Rep. Smith Pushes For Release of Renton Woman Being Held In Mexican Prison

Jun 17, 2014

Rep. Adam Smith, D-Bellevue, says the United States should be doing more to free a Renton woman being held in a Mexican prison. Nestora Salgado was arrested last August in the state of Guerrero, Mexico after helping to organize a local militia of indigenous people — something allowed under Mexican law.

Appearing alongside Salgado’s daughter and husband at a news conference in Seattle, Smith said he’s done what he can to make Secretary of State John Kerry and the Obama administration aware of Nestora Salgado’s situation in Mexico.

“But we would like them to be more involved, and we’re going to keep pushing on them to be more involved,” Smith said.

Advocates for Salgado, including the International Human Rights Clinic at the Seattle University School of Law, say her human rights have been violated. A federal judge in Mexico has dismissed most charges against her, yet she remains behind bars. A delegation of Mexican lawmakers, who visited Salgado, wrote in a report that she is confined to her cell 24 hours a day and denied access to clean water.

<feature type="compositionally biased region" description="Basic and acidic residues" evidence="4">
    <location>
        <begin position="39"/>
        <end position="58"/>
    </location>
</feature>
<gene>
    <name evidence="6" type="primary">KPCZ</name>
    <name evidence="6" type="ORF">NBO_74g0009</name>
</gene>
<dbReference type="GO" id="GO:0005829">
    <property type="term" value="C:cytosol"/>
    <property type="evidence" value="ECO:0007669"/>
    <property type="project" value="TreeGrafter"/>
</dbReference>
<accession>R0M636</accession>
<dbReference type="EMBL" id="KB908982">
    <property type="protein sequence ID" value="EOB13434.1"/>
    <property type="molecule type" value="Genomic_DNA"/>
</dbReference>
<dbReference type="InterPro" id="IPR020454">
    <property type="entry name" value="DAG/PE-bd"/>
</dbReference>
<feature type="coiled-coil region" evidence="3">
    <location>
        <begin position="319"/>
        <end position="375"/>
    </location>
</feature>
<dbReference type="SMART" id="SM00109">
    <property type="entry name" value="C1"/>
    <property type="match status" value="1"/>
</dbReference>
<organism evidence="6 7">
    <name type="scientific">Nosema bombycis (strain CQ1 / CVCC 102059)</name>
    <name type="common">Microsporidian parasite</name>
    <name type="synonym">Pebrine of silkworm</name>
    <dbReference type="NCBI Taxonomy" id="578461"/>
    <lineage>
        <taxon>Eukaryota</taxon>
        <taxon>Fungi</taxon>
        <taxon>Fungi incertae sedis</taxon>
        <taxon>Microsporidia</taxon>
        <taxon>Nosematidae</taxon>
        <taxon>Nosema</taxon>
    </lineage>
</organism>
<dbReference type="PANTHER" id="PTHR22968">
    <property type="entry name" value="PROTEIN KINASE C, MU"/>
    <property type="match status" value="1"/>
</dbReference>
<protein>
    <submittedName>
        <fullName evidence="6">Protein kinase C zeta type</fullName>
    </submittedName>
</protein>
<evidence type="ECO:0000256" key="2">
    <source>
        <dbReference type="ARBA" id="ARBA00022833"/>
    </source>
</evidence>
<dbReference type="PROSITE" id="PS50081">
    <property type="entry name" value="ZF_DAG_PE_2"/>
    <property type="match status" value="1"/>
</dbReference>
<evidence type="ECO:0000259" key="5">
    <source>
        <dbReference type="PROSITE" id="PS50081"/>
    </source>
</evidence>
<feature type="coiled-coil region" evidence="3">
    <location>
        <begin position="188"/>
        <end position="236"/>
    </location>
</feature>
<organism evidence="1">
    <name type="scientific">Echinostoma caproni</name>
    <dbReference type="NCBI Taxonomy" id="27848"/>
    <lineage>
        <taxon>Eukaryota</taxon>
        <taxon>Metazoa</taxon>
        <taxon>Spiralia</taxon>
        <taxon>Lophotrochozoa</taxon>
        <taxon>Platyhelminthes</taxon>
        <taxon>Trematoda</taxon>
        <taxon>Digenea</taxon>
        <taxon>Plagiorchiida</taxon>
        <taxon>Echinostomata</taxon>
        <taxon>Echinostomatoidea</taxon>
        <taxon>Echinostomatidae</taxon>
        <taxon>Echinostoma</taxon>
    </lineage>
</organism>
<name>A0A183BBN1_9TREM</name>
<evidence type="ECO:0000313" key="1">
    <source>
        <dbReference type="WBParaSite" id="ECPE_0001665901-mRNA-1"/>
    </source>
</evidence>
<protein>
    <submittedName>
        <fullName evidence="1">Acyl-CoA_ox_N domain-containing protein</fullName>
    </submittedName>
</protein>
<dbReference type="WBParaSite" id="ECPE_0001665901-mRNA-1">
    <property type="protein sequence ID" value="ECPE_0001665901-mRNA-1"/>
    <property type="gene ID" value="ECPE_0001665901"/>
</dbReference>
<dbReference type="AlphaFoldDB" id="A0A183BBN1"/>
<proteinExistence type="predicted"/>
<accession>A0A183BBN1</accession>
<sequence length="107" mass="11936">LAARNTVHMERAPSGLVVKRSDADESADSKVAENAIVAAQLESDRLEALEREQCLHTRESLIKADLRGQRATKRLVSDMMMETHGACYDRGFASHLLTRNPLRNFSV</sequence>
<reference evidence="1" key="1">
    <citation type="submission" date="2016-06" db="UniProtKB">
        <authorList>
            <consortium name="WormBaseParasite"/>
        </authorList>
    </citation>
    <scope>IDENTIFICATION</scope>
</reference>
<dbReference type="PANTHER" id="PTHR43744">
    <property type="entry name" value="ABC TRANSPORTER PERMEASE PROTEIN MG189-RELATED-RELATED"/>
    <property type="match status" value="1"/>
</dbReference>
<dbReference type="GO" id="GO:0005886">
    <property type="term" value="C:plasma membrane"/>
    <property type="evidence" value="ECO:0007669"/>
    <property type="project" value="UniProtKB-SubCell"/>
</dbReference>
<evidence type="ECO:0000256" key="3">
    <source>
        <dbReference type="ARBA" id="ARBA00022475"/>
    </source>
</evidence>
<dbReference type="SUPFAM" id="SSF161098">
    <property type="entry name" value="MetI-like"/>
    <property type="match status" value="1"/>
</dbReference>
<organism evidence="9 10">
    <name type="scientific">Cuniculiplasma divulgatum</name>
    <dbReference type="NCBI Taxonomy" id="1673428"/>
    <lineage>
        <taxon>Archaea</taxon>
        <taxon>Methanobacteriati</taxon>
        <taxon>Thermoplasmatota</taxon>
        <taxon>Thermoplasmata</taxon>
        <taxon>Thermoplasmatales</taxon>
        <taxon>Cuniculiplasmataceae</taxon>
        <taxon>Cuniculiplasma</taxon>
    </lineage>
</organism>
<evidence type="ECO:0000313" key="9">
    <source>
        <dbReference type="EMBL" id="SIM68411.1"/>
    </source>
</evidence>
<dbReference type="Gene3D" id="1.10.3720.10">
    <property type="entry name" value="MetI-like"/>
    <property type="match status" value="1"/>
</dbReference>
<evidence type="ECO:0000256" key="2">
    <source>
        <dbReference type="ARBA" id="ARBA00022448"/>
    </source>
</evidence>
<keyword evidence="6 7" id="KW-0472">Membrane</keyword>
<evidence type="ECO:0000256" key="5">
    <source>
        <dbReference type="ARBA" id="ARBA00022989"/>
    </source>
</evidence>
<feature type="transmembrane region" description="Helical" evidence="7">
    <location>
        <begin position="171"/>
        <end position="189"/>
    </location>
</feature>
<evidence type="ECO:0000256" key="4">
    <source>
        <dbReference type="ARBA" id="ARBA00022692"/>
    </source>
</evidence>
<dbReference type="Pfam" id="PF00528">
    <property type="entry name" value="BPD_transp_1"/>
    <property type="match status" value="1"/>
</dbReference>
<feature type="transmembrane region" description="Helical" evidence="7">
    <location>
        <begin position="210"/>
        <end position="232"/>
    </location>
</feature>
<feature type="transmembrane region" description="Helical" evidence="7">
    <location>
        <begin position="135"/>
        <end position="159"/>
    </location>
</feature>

At the news conference, Salgado's daughter Grisel Rodriguez-Salgado said her mother is being denied other basic needs.

“My mother complains of being hungry during every single visit that my sister is able to make to the prison where she is being held. My family and I are pleading for your help to secure her release and bring her back home,” Rodriguez-Salgado said while fighting back tears.

Salgado, who split her time between the U.S. and Mexico, got in trouble when the indigenous police force she commanded arrested a local politician for corruption. Such community police forces have been sanctioned by the government as a way to help indigenous people protect themselves from drug and other violence.

Since Salgado's imprisonment, there have been protests against it around the world, including in Mexico and the Dominican Republic.

Smith likened the efforts to free Salgado to the actions taken a few years ago to free Tacoma native Jason Puracal, who was wrongfully convicted of drug trafficking in Nicaraugua.

Smith said more than two years of work and widespread media attention helped secure Puracal's release in 2012. He hopes the same attention focused on Salgado will have the same result.